The next stop on our national park tour was Zion National Park. This is a very popular and beautiful park, that is also quite large! Only relatively small parts of it are accessible to most people, but if you are able to get a backcountry permit, there is much to explore! We were able to get a backcountry permit to camp along the East Rim of the canyon, which was quite beautiful, though I’ve heard the West Rim is the place to be (next time!). Zion Canyon and the surrounding canyons in the park cut deep into the earth in-between two of the layers of the Grand Staircase, an immense sequence of sedimentary rock layers. Zion National Park lies in-between the White and Grey Cliffs. Here are a few pictures that try to capture the enormity of the canyons in the national park:
Zion Canyon itself is around 15 miles long and can be over 3000 feet deep. The East Rim where we camped was over 6000 ft., while the bottom of Zion Canyon was below 4500 ft. Zion Canyon, like the Grand Canyon, was formed by millions of years of erosion by a river – the Virgin River.
The non-backcountry areas of the Grand Canyon and Zion are quite different and offer very different experiences. When you visit the Grand Canyon, you start at the tops of the canyon and can hike in; whereas when you visit Zion, you start at the bottom of the canyon and hike up. This allows many people to see several of Zion Canyons interesting features such as the Weeping Rock (a rock wall that has water running continuously down it) and the Checkerboard Mesa.
Another prominent part of Zion Canyon is an area called The Narrows, which is a very narrow (surprise!) part of the canyon, where there is basically no ground that is not covered by the Virgin River. It is a very popular day hike and also a popular backpacking location. However The Narrows can be quite dangerous, as any rain upstream or in Zion National Park could lead to a flash flood, which has been known to claim lives of even the most experienced hikers. Below is the picture of The Narrows.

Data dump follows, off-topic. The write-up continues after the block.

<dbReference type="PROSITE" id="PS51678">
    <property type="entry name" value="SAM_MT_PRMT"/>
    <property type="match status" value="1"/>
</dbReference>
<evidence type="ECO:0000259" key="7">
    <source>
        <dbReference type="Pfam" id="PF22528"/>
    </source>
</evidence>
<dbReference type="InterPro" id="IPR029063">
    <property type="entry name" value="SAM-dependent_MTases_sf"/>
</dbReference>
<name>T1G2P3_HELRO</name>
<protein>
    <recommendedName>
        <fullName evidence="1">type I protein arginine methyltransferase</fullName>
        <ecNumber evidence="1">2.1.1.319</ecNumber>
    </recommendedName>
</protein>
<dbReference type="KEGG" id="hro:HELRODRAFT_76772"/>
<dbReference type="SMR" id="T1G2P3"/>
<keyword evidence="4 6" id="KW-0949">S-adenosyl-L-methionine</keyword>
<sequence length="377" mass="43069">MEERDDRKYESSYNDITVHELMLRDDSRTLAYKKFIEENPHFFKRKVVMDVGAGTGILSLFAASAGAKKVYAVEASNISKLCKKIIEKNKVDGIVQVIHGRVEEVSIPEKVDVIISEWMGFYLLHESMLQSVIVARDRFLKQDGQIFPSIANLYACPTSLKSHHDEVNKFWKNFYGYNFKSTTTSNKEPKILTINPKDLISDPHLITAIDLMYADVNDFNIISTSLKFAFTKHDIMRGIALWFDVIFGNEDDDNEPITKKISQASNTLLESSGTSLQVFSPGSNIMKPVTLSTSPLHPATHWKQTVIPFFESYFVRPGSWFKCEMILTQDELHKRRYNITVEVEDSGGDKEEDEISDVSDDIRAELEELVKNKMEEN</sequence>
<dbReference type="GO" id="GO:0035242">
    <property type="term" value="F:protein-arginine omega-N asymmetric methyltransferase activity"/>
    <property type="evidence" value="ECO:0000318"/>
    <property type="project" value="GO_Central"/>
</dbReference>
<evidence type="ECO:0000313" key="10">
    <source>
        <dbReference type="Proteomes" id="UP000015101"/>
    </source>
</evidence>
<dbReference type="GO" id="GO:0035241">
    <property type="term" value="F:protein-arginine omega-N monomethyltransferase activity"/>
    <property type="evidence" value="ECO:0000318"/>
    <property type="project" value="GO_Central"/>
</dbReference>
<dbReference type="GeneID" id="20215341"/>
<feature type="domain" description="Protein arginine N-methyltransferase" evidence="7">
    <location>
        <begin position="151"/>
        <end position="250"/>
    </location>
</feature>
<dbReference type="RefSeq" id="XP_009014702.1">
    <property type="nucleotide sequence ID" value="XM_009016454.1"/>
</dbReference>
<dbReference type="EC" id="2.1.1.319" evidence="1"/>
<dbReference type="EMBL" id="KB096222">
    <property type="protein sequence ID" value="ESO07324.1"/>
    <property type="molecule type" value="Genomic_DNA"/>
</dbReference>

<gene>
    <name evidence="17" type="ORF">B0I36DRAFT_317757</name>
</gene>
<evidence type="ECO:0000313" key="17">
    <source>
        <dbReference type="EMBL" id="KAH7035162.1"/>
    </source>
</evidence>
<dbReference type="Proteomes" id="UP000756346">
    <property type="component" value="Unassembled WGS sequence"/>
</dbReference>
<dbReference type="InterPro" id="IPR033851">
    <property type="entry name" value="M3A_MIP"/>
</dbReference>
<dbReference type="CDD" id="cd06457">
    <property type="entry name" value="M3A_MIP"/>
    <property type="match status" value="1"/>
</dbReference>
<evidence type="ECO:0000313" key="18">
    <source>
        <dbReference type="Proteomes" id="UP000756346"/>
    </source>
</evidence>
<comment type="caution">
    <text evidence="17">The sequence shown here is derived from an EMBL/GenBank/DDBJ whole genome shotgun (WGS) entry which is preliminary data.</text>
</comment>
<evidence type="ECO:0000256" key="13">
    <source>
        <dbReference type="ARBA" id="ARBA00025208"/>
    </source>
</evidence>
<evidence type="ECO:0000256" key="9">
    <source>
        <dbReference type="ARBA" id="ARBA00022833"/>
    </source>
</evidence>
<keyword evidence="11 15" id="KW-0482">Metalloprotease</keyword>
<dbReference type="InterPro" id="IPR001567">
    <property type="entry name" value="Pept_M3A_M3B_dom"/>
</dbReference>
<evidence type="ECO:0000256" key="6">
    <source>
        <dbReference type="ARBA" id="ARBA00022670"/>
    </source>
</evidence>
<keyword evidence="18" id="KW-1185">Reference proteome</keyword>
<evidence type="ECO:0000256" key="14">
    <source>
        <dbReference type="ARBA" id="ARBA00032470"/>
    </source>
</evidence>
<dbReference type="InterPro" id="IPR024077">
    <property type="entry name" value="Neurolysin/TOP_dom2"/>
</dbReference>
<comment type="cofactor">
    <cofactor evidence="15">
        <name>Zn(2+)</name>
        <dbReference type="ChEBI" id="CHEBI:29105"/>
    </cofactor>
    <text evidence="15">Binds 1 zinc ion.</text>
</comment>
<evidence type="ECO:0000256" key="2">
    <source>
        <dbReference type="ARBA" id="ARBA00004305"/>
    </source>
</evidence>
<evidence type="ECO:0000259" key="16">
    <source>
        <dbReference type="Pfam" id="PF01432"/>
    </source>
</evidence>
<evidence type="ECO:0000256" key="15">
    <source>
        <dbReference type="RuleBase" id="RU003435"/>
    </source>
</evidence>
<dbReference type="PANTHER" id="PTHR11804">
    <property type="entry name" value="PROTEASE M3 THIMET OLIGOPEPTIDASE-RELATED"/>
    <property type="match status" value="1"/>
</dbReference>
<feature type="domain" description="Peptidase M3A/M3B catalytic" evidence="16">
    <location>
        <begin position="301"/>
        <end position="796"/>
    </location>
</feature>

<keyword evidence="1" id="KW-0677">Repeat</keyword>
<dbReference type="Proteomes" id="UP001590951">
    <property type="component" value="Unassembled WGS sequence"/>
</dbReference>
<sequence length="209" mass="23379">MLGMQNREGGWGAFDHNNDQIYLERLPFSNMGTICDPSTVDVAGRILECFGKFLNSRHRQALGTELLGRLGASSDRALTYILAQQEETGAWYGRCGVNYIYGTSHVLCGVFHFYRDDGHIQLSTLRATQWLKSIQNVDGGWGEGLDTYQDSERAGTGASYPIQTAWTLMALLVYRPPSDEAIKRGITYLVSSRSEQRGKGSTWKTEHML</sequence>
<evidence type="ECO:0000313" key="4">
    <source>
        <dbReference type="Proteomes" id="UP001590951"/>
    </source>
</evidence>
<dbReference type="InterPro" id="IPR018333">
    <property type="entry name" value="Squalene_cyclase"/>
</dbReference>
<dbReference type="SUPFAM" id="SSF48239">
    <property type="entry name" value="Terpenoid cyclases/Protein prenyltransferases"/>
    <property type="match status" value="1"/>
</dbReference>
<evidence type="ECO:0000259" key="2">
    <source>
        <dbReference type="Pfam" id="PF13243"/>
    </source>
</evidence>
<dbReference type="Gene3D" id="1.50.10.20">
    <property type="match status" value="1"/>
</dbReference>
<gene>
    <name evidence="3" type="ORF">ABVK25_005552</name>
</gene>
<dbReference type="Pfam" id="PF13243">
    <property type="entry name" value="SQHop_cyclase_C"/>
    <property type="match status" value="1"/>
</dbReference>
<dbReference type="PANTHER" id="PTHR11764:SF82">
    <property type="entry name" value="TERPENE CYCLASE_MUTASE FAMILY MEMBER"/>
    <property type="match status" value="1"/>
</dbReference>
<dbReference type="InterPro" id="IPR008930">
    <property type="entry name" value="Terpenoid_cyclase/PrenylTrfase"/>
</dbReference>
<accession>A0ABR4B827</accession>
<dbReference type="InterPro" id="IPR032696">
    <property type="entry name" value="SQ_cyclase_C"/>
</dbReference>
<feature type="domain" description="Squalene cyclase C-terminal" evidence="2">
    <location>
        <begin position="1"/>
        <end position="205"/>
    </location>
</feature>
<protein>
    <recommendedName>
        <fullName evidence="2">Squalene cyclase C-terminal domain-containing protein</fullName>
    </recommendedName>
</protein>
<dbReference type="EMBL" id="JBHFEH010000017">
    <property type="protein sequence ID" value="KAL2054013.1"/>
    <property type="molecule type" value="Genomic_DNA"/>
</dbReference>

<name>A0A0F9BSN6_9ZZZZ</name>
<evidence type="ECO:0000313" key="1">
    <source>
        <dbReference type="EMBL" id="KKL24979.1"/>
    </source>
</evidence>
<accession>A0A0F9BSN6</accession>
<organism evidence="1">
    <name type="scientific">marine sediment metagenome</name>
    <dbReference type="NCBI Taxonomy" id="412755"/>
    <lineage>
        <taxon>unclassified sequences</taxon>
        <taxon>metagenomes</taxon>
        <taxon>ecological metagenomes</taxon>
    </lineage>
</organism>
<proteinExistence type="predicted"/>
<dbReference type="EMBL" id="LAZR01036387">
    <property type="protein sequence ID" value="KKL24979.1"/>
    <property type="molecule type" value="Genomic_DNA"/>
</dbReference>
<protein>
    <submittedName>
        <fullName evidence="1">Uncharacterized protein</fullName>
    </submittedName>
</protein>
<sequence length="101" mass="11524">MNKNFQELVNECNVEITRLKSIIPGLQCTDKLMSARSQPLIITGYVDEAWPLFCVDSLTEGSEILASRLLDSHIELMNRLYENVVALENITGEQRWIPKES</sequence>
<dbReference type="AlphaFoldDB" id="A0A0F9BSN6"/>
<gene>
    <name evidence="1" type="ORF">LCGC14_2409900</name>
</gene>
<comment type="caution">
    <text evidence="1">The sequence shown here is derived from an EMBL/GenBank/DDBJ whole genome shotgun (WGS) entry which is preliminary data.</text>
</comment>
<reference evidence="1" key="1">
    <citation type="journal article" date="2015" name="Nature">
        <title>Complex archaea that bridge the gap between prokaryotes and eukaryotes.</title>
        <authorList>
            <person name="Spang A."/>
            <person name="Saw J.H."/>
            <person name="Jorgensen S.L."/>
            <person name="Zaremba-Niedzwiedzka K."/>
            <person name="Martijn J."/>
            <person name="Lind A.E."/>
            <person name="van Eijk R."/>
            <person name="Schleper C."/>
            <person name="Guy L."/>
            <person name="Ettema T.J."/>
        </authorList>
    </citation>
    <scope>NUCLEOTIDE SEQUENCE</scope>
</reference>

Ultimately, Zion National Park is a spectacular place that I feel like I have only barely started exploring. There is still so much I want to do there and I plan to visit it again soon for some awesome backpacking!
There is no place like the Grand Canyon, and the North Rim of the national park was absolutely spectacular.
On the first day of our national park trip, Meghan and I visited the North Rim of the Grand Canyon National Park. For those who do not know much about the Grand Canyon, it is a massively-colossal canyon that has been created after billions of years of erosion from the Colorado River. It is so large that it can clearly be seen from space. Just to give some numbers, it is over 250 miles long, at some points over 15 miles wide, and sometimes over 6000 feet deep! It is hard to capture the magnitude of these numbers on camera, but here are a few photos of the canyon itself.
Now for those who have never been to both sides of the Grand Canyon National Park, they are quite different. The South Rim, which is at a lower elevation (~5,000 to 7,000 ft), is typically characterized by Sonoran desert flora or juniper/pinyon pine forests. On the other hand, the higher elevation North Rim (8,000 to 9,000 ft) ranges from ponderosa pine forests to more montane conifer-aspen forests, like in the below picture. We visited at the perfect time to see all the aspen trees change into their beautiful yellow fall colors.